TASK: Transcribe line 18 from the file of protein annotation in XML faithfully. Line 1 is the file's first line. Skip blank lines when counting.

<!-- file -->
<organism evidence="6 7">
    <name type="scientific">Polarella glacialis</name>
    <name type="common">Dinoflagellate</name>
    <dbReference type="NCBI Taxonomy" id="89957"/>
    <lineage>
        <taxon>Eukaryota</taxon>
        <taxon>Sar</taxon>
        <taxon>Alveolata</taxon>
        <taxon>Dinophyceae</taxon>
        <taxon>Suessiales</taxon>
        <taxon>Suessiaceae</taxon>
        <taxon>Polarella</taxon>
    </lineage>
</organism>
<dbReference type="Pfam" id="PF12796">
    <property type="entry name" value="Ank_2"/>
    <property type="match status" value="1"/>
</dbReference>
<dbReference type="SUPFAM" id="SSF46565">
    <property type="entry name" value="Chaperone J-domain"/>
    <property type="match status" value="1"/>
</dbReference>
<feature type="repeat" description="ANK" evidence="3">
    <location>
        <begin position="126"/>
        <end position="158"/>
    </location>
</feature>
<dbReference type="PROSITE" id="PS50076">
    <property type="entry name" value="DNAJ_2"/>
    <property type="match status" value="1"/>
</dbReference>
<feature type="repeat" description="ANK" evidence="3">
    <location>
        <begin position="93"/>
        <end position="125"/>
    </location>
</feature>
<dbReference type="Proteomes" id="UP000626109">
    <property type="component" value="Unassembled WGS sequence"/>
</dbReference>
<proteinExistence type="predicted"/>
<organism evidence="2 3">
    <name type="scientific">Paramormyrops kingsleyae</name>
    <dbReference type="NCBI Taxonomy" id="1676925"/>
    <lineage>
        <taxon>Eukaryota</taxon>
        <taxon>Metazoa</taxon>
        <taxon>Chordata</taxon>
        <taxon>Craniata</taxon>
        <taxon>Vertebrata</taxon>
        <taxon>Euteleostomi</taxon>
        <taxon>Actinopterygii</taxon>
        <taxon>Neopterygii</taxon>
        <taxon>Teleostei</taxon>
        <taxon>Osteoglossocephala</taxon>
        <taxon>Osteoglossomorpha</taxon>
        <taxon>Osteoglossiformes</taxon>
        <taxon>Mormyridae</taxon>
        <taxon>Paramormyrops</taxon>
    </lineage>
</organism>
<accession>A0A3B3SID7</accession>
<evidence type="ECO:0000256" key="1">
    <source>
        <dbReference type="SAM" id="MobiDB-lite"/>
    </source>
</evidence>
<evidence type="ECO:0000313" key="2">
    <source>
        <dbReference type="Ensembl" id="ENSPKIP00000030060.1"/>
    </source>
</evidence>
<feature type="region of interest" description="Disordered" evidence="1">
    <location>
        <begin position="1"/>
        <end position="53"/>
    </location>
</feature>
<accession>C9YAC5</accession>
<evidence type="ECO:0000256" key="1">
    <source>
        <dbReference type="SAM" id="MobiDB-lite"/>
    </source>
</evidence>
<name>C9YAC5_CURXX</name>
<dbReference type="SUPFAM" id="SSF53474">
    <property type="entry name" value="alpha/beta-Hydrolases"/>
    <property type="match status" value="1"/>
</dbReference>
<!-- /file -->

</dbReference>